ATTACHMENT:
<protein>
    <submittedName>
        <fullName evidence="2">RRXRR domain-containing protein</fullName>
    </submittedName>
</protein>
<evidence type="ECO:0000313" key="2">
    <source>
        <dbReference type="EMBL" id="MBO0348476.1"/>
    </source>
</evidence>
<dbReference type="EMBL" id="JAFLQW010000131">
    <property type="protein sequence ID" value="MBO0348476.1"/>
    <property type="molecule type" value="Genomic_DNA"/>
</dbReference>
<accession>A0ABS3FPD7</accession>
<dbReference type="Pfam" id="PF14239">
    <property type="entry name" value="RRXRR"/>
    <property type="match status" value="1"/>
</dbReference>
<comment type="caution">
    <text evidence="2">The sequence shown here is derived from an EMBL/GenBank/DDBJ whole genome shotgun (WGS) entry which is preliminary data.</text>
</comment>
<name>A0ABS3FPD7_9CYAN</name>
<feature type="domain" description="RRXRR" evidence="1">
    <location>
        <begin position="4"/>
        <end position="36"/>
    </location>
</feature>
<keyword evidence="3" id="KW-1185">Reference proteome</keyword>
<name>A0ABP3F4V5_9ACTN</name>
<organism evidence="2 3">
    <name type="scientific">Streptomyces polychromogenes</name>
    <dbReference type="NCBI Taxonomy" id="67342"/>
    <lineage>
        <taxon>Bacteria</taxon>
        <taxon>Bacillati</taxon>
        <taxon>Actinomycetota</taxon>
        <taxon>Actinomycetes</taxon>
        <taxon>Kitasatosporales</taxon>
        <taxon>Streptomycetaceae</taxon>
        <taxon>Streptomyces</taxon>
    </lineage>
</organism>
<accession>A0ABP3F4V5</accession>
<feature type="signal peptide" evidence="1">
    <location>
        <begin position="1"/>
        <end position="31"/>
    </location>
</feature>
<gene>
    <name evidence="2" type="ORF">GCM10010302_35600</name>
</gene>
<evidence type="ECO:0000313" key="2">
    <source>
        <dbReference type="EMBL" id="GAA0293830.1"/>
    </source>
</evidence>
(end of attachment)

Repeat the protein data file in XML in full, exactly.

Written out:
<protein>
    <submittedName>
        <fullName evidence="2">RRXRR domain-containing protein</fullName>
    </submittedName>
</protein>
<evidence type="ECO:0000313" key="2">
    <source>
        <dbReference type="EMBL" id="MBO0348476.1"/>
    </source>
</evidence>
<dbReference type="EMBL" id="JAFLQW010000131">
    <property type="protein sequence ID" value="MBO0348476.1"/>
    <property type="molecule type" value="Genomic_DNA"/>
</dbReference>
<accession>A0ABS3FPD7</accession>
<dbReference type="Pfam" id="PF14239">
    <property type="entry name" value="RRXRR"/>
    <property type="match status" value="1"/>
</dbReference>
<comment type="caution">
    <text evidence="2">The sequence shown here is derived from an EMBL/GenBank/DDBJ whole genome shotgun (WGS) entry which is preliminary data.</text>
</comment>
<name>A0ABS3FPD7_9CYAN</name>
<feature type="domain" description="RRXRR" evidence="1">
    <location>
        <begin position="4"/>
        <end position="36"/>
    </location>
</feature>
<keyword evidence="3" id="KW-1185">Reference proteome</keyword>
<name>A0ABP3F4V5_9ACTN</name>
<organism evidence="2 3">
    <name type="scientific">Streptomyces polychromogenes</name>
    <dbReference type="NCBI Taxonomy" id="67342"/>
    <lineage>
        <taxon>Bacteria</taxon>
        <taxon>Bacillati</taxon>
        <taxon>Actinomycetota</taxon>
        <taxon>Actinomycetes</taxon>
        <taxon>Kitasatosporales</taxon>
        <taxon>Streptomycetaceae</taxon>
        <taxon>Streptomyces</taxon>
    </lineage>
</organism>
<accession>A0ABP3F4V5</accession>
<feature type="signal peptide" evidence="1">
    <location>
        <begin position="1"/>
        <end position="31"/>
    </location>
</feature>
<gene>
    <name evidence="2" type="ORF">GCM10010302_35600</name>
</gene>
<evidence type="ECO:0000313" key="2">
    <source>
        <dbReference type="EMBL" id="GAA0293830.1"/>
    </source>
</evidence>